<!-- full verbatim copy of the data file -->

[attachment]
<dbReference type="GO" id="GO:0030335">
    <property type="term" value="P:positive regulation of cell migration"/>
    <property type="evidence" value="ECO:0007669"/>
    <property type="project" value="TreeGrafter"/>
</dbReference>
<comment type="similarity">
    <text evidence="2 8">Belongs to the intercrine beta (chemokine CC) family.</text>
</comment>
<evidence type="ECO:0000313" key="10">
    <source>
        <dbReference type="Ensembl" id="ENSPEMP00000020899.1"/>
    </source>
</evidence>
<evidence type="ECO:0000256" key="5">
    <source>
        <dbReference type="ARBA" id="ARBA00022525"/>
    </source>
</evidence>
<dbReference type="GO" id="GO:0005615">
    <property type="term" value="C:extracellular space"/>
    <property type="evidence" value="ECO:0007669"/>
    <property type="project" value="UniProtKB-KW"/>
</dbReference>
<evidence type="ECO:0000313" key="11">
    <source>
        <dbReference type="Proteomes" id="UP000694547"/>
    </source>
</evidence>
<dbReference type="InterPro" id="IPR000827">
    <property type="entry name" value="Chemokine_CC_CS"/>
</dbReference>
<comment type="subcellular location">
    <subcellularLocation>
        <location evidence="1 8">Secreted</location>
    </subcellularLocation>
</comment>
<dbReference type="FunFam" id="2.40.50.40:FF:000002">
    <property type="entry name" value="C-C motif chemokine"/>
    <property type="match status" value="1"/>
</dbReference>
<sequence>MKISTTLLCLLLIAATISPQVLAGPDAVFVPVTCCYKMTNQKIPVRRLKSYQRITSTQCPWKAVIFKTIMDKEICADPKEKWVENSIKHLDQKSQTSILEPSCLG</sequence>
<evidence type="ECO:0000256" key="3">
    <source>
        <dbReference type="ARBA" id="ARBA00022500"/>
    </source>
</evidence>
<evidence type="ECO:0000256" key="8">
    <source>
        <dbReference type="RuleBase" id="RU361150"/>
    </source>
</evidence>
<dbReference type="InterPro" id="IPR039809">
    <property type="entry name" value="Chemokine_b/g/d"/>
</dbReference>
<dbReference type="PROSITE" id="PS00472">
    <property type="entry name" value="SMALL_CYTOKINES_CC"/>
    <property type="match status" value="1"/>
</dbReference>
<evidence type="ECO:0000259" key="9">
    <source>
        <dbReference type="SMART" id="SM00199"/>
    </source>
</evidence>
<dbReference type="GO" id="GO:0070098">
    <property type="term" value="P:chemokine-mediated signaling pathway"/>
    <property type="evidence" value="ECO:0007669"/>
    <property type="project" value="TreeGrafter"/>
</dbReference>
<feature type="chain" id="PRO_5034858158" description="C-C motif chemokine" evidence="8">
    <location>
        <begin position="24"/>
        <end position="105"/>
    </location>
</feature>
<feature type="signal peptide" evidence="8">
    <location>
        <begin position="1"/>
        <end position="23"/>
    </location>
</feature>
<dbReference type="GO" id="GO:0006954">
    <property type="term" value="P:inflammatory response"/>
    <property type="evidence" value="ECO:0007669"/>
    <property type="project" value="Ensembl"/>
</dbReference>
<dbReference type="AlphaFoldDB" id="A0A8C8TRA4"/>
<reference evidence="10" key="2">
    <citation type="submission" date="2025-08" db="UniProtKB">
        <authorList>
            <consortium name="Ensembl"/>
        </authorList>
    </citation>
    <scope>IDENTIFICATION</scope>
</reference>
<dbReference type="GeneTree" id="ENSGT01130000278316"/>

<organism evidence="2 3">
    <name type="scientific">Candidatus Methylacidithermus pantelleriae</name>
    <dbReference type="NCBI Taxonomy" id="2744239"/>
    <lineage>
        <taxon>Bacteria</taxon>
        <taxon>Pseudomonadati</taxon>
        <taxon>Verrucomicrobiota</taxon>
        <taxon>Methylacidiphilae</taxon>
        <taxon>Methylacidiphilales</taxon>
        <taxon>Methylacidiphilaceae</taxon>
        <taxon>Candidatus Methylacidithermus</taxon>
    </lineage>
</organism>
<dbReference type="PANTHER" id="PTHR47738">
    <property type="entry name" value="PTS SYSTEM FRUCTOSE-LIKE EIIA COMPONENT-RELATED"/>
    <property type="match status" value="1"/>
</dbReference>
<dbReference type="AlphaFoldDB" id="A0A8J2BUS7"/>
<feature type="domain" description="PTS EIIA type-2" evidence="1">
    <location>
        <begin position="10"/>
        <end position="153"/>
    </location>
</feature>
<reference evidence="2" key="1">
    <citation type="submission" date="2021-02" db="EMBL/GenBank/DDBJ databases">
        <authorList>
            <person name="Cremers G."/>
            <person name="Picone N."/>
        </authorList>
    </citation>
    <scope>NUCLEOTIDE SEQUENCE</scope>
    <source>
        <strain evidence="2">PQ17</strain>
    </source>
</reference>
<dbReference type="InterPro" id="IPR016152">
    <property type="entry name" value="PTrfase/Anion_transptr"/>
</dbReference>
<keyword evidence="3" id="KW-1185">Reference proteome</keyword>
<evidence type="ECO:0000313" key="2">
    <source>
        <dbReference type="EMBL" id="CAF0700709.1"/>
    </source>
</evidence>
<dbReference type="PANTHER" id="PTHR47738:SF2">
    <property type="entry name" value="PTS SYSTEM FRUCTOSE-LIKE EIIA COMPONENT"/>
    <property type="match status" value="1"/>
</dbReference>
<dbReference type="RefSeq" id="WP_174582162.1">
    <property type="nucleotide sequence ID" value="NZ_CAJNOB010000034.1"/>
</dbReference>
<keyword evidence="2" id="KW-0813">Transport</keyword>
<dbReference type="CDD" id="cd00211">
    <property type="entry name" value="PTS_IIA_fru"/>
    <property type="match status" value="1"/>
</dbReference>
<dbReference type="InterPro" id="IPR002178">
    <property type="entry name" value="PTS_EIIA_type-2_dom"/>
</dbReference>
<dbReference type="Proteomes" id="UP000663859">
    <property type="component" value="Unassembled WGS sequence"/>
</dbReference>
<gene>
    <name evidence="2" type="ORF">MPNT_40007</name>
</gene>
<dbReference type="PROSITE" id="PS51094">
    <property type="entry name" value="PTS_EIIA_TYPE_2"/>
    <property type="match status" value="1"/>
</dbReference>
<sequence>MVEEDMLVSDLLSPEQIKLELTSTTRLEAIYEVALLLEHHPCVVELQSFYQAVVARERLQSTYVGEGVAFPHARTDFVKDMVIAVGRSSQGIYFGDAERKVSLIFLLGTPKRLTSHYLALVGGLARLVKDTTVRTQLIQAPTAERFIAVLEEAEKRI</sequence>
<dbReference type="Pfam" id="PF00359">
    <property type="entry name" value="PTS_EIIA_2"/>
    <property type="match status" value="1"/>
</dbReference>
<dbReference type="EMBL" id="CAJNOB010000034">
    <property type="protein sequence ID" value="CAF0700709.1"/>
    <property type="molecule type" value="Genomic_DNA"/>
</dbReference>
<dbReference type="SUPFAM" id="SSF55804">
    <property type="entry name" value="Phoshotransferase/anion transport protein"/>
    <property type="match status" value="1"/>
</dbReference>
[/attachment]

<dbReference type="GO" id="GO:0030335">
    <property type="term" value="P:positive regulation of cell migration"/>
    <property type="evidence" value="ECO:0007669"/>
    <property type="project" value="TreeGrafter"/>
</dbReference>
<comment type="similarity">
    <text evidence="2 8">Belongs to the intercrine beta (chemokine CC) family.</text>
</comment>
<evidence type="ECO:0000313" key="10">
    <source>
        <dbReference type="Ensembl" id="ENSPEMP00000020899.1"/>
    </source>
</evidence>
<evidence type="ECO:0000256" key="5">
    <source>
        <dbReference type="ARBA" id="ARBA00022525"/>
    </source>
</evidence>
<dbReference type="GO" id="GO:0005615">
    <property type="term" value="C:extracellular space"/>
    <property type="evidence" value="ECO:0007669"/>
    <property type="project" value="UniProtKB-KW"/>
</dbReference>
<evidence type="ECO:0000313" key="11">
    <source>
        <dbReference type="Proteomes" id="UP000694547"/>
    </source>
</evidence>
<dbReference type="InterPro" id="IPR000827">
    <property type="entry name" value="Chemokine_CC_CS"/>
</dbReference>
<comment type="subcellular location">
    <subcellularLocation>
        <location evidence="1 8">Secreted</location>
    </subcellularLocation>
</comment>
<dbReference type="FunFam" id="2.40.50.40:FF:000002">
    <property type="entry name" value="C-C motif chemokine"/>
    <property type="match status" value="1"/>
</dbReference>
<sequence>MKISTTLLCLLLIAATISPQVLAGPDAVFVPVTCCYKMTNQKIPVRRLKSYQRITSTQCPWKAVIFKTIMDKEICADPKEKWVENSIKHLDQKSQTSILEPSCLG</sequence>
<evidence type="ECO:0000256" key="3">
    <source>
        <dbReference type="ARBA" id="ARBA00022500"/>
    </source>
</evidence>
<evidence type="ECO:0000256" key="8">
    <source>
        <dbReference type="RuleBase" id="RU361150"/>
    </source>
</evidence>
<dbReference type="InterPro" id="IPR039809">
    <property type="entry name" value="Chemokine_b/g/d"/>
</dbReference>
<dbReference type="PROSITE" id="PS00472">
    <property type="entry name" value="SMALL_CYTOKINES_CC"/>
    <property type="match status" value="1"/>
</dbReference>
<evidence type="ECO:0000259" key="9">
    <source>
        <dbReference type="SMART" id="SM00199"/>
    </source>
</evidence>
<dbReference type="GO" id="GO:0070098">
    <property type="term" value="P:chemokine-mediated signaling pathway"/>
    <property type="evidence" value="ECO:0007669"/>
    <property type="project" value="TreeGrafter"/>
</dbReference>
<feature type="chain" id="PRO_5034858158" description="C-C motif chemokine" evidence="8">
    <location>
        <begin position="24"/>
        <end position="105"/>
    </location>
</feature>
<feature type="signal peptide" evidence="8">
    <location>
        <begin position="1"/>
        <end position="23"/>
    </location>
</feature>
<dbReference type="GO" id="GO:0006954">
    <property type="term" value="P:inflammatory response"/>
    <property type="evidence" value="ECO:0007669"/>
    <property type="project" value="Ensembl"/>
</dbReference>
<dbReference type="AlphaFoldDB" id="A0A8C8TRA4"/>
<reference evidence="10" key="2">
    <citation type="submission" date="2025-08" db="UniProtKB">
        <authorList>
            <consortium name="Ensembl"/>
        </authorList>
    </citation>
    <scope>IDENTIFICATION</scope>
</reference>
<dbReference type="GeneTree" id="ENSGT01130000278316"/>

<organism evidence="2 3">
    <name type="scientific">Candidatus Methylacidithermus pantelleriae</name>
    <dbReference type="NCBI Taxonomy" id="2744239"/>
    <lineage>
        <taxon>Bacteria</taxon>
        <taxon>Pseudomonadati</taxon>
        <taxon>Verrucomicrobiota</taxon>
        <taxon>Methylacidiphilae</taxon>
        <taxon>Methylacidiphilales</taxon>
        <taxon>Methylacidiphilaceae</taxon>
        <taxon>Candidatus Methylacidithermus</taxon>
    </lineage>
</organism>
<dbReference type="PANTHER" id="PTHR47738">
    <property type="entry name" value="PTS SYSTEM FRUCTOSE-LIKE EIIA COMPONENT-RELATED"/>
    <property type="match status" value="1"/>
</dbReference>
<dbReference type="AlphaFoldDB" id="A0A8J2BUS7"/>
<feature type="domain" description="PTS EIIA type-2" evidence="1">
    <location>
        <begin position="10"/>
        <end position="153"/>
    </location>
</feature>
<reference evidence="2" key="1">
    <citation type="submission" date="2021-02" db="EMBL/GenBank/DDBJ databases">
        <authorList>
            <person name="Cremers G."/>
            <person name="Picone N."/>
        </authorList>
    </citation>
    <scope>NUCLEOTIDE SEQUENCE</scope>
    <source>
        <strain evidence="2">PQ17</strain>
    </source>
</reference>
<dbReference type="InterPro" id="IPR016152">
    <property type="entry name" value="PTrfase/Anion_transptr"/>
</dbReference>
<keyword evidence="3" id="KW-1185">Reference proteome</keyword>
<evidence type="ECO:0000313" key="2">
    <source>
        <dbReference type="EMBL" id="CAF0700709.1"/>
    </source>
</evidence>
<dbReference type="PANTHER" id="PTHR47738:SF2">
    <property type="entry name" value="PTS SYSTEM FRUCTOSE-LIKE EIIA COMPONENT"/>
    <property type="match status" value="1"/>
</dbReference>
<dbReference type="RefSeq" id="WP_174582162.1">
    <property type="nucleotide sequence ID" value="NZ_CAJNOB010000034.1"/>
</dbReference>
<keyword evidence="2" id="KW-0813">Transport</keyword>
<dbReference type="CDD" id="cd00211">
    <property type="entry name" value="PTS_IIA_fru"/>
    <property type="match status" value="1"/>
</dbReference>
<dbReference type="InterPro" id="IPR002178">
    <property type="entry name" value="PTS_EIIA_type-2_dom"/>
</dbReference>
<dbReference type="Proteomes" id="UP000663859">
    <property type="component" value="Unassembled WGS sequence"/>
</dbReference>
<gene>
    <name evidence="2" type="ORF">MPNT_40007</name>
</gene>
<dbReference type="PROSITE" id="PS51094">
    <property type="entry name" value="PTS_EIIA_TYPE_2"/>
    <property type="match status" value="1"/>
</dbReference>
<sequence>MVEEDMLVSDLLSPEQIKLELTSTTRLEAIYEVALLLEHHPCVVELQSFYQAVVARERLQSTYVGEGVAFPHARTDFVKDMVIAVGRSSQGIYFGDAERKVSLIFLLGTPKRLTSHYLALVGGLARLVKDTTVRTQLIQAPTAERFIAVLEEAEKRI</sequence>
<dbReference type="Pfam" id="PF00359">
    <property type="entry name" value="PTS_EIIA_2"/>
    <property type="match status" value="1"/>
</dbReference>
<dbReference type="EMBL" id="CAJNOB010000034">
    <property type="protein sequence ID" value="CAF0700709.1"/>
    <property type="molecule type" value="Genomic_DNA"/>
</dbReference>
<dbReference type="SUPFAM" id="SSF55804">
    <property type="entry name" value="Phoshotransferase/anion transport protein"/>
    <property type="match status" value="1"/>
</dbReference>